One or more fans are not operating.

Contact a service representative

System shuts down, some fans may or may not continue to rotate, and the following error message is displayed:

Queued messages:
%ENVM-1-SHUTDOWN: Environmental Monitor 
initiated shutdown

This error message indicates that the system has detected an overtemperature condition or out-of-tolerance power condition inside the chassis.

One or more fans are not operating.

The fans are operating too slowly.

The power supply is not operating.

To determine if the fans are operating, listen for them. In noisy environments, place your hand on the rear of the chassis to feel if air is being forced out the vents.

Contact a service representative.

 

Heated exhaust air from other equipment is entering the router's inlet vents.

Move other equipment or the router to ensure proper airflow.

System shuts down and the following error message
is displayed:

Queued messages:
%ENVM-1-SHUTDOWN: Environmental Monitor 
initiated shutdown

This error message indicates that the system has detected an overtemperature condition or out-of-tolerance power condition inside the chassis.

Note The system fans may continue to operate although the system shuts down.

The error message could indicate a faulty component or temperature sensor. Before the system shuts down, use the show environment or show environment table command to display the internal chassis environment. See Chapter 3, "Starting and Configuring the Router," the "Reporting Functions" section on page 3-5 for descriptions of the show environment and show environment table commands.)

Contact a service representative.

 

If an environmental shutdown results from an out-of-tolerance power condition, the system shuts down.

If the system still fails to come up when the power supply is connected to a different power source with a new power cable, the power supply is probably faulty. Contact a service representative.


Troubleshooting the I/O Subsystem

The procedures in this section assume that you have not made changes to your configuration file.

If the Cisco 7201 router I/O LEDs (LINK/ACTV, EN, USB, FE 0/0, CF ACTV) do not go on as expected (see the "Identifying Startup Problems" section), check the following items to help isolate the problem:

Table 5-3 Troubleshooting the I/O Subsystem

Symptom
Possible Cause
Possible Solution

LEDs remain off when the system power switch is turned on.

Power supply or cooling subsystem is faulty.

If the LEDs stay off, first see the "Troubleshooting the Power Subsystem" section and the "Troubleshooting the Cooling Subsystem" section to ensure that both the fans and the power supply are functioning properly.

Power supply and fans appear operational, but none of the I/O LEDs are on.

The improperly connected port adapter has indefinitely paused the system.

Reseat the port adapter, make sure the port adapter lever is in the locked position, and then restart the system.

The prior configuration—native Gigabit Ethernet—LEDs remain on after configuring the ports to change the configuration from one media type to the other.

The media-type command was not used when changing the configuration of these ports.

See Chapter 3, "Starting and Configuring the Router," the "Configuring the Native Gigabit Ethernet Interfaces" section on page 3-15.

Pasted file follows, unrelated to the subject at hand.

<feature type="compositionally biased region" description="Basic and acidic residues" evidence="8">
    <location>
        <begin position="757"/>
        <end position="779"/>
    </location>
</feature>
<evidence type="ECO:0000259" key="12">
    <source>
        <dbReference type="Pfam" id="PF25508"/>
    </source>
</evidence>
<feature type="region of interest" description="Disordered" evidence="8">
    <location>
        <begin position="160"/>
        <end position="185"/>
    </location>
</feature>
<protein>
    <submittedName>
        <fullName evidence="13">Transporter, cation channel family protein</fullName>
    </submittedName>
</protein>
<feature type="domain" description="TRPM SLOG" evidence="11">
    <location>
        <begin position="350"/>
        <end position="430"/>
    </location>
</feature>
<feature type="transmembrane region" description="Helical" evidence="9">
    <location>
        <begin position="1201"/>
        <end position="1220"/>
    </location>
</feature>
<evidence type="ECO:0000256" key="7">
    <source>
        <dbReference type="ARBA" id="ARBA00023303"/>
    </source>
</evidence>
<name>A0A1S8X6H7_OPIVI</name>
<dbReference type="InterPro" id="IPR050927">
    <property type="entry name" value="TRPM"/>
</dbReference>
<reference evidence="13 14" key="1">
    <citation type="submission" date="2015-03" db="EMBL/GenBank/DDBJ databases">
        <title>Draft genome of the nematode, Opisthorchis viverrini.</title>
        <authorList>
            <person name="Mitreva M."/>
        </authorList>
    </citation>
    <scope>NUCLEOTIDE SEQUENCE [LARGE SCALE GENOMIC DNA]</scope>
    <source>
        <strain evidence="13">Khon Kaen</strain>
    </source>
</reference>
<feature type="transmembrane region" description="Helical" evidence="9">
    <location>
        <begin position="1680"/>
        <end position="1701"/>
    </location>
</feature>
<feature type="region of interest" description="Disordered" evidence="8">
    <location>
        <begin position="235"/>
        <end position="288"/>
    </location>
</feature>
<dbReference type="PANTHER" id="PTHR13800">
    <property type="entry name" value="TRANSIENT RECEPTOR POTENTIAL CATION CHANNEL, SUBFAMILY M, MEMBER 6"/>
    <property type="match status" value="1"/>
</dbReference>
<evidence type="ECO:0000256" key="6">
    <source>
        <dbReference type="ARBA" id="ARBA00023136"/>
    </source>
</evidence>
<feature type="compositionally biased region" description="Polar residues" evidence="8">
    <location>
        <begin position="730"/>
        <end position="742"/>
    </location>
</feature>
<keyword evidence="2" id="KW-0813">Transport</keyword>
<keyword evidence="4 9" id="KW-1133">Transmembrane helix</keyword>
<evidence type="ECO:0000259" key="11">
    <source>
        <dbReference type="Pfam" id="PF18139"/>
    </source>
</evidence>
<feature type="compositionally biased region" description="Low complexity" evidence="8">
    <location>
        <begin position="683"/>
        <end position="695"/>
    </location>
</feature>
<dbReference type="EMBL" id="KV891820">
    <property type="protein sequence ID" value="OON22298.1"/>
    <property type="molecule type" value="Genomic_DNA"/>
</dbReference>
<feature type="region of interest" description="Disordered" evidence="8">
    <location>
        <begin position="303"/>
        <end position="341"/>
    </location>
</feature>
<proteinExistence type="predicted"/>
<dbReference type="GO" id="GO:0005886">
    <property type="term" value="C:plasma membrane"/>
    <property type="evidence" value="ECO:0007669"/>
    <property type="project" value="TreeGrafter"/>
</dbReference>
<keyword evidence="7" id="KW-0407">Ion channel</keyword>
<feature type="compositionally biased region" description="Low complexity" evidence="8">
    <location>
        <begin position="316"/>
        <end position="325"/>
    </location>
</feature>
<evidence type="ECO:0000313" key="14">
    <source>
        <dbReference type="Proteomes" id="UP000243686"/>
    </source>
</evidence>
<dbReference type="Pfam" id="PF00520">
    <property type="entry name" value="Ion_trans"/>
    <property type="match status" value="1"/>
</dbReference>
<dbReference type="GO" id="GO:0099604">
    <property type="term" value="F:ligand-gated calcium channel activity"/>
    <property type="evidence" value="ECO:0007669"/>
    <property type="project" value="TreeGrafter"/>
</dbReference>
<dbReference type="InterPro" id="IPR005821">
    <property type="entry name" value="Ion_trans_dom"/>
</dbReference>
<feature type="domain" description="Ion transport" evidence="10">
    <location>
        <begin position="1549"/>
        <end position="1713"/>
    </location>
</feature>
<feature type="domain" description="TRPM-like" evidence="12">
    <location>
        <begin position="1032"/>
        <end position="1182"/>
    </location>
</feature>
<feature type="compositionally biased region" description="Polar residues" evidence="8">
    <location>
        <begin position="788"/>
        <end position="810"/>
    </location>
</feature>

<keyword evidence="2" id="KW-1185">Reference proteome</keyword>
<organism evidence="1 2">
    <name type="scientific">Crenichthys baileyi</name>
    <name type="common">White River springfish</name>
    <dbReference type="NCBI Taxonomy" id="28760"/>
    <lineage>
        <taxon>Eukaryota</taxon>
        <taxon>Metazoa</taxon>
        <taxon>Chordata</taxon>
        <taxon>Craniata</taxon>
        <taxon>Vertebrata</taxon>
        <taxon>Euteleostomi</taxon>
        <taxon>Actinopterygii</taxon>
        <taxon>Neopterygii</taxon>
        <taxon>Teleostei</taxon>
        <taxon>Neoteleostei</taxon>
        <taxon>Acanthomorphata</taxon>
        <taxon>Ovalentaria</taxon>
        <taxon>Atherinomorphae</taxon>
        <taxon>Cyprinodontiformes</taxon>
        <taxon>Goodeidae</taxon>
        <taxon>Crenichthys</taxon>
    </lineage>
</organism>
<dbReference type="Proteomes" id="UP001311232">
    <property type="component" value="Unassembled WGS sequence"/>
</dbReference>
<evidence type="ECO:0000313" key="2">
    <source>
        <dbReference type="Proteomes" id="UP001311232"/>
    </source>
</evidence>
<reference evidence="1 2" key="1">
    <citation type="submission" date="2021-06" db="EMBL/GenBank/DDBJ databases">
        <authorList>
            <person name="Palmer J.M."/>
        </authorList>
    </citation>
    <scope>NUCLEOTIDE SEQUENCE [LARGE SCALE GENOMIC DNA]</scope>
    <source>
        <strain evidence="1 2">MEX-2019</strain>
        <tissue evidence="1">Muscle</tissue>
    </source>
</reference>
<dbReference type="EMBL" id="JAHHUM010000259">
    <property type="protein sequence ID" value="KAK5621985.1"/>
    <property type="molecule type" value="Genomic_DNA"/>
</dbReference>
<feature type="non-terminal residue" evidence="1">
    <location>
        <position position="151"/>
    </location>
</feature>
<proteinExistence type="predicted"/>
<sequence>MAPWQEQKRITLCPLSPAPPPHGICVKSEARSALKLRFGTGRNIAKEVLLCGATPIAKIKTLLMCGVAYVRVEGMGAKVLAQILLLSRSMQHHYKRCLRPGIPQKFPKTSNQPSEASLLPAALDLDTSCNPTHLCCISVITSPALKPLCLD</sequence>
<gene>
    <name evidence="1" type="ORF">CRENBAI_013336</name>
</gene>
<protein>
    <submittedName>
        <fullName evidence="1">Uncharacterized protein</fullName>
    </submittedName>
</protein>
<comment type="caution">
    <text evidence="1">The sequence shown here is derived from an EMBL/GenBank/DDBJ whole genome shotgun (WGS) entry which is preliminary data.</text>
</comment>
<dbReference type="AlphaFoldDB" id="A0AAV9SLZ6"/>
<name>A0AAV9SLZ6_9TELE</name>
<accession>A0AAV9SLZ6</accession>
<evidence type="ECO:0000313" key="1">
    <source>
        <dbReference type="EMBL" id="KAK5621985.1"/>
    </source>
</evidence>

Troubleshooting the Processor Subsystem

The processor subsystem comprises the system board and the port adapter. A port adapter that is partially connected to the system board sends incomplete signals to the processor, which faults the PCI bus and causes the system to pause indefinitely. Therefore, first ensure that the system software has initialized successfully and then check to see if the port adapter is fully connected.

Troubleshooting the Port Adapter or Service Adapter

Check the following to help isolate a problem with the port adapter or service adapter:

Table 5-4 Troubleshooting the Port Adapter or Service Adapter

Symptom
Possible Cause
Possible Solution

Port adapter or service adapter ENABLED LED is off.

The port adapter or service adapter might have pulled away from the system board.

Reseat the adapter in its slot (you do not have to turn off the system power when removing or replacing port adapters and service adapters). After the system reinitializes the interfaces, the ENABLED LED on the port adapter or service adapter should go on.

If the ENABLED LED remains off, the system detected a processor hardware failure. (This LED should be on in normal operation.) Contact a service representative for instructions.


Upgrading the Boot Helper (Boot Loader) Image

The boot helper (boot loader) image resides in flash memory and contains a subset of the Cisco IOS software. This image is used to boot your router from the network or to load Cisco IOS images onto the router. This image is also used if the system cannot find a valid system image.

Your boot helper (boot loader) image should correspond to the Cisco IOS release that is running on your router.


Note The Cisco 7201 router requires the c7200p-kboot-mz boot helper image.


To upgrade your boot helper (boot loader) image, obtain the most current boot helper image through Cisco.com and copy the new boot helper image to flash memory on your router. Access Cisco.com on the web and, if you are a registered Cisco.com user, click Login at the top right of the page. If you are not a registered Cisco.com user, you can register by clicking Register at the top right side of the Cisco.com page. After you have logged in, click Support. Click Download Software and choose the appropriate link.

To obtain a boot helper (boot loader) image from Cisco.com and upgrade your bootflash, do the following:


Step 1 Download the boot helper (boot loader) image from Cisco.com to a Trivial File Transfer Protocol (TFTP) server.

Step 2 Reformat the flash memory on your router as follows:

Router# format bootflash:
Format operation may take a while. Continue? [confirm]
Format operation will destroy all data in "bootflash:".  Continue? [confirm]
Formatting sector ...   
Format of bootflash:complete


Note Reformatting flash memory erases the current flash memory contents.


Step 3 Copy the boot helper (boot loader) image from the TFTP server to flash memory as follows:

Router# copy tftp bootflash: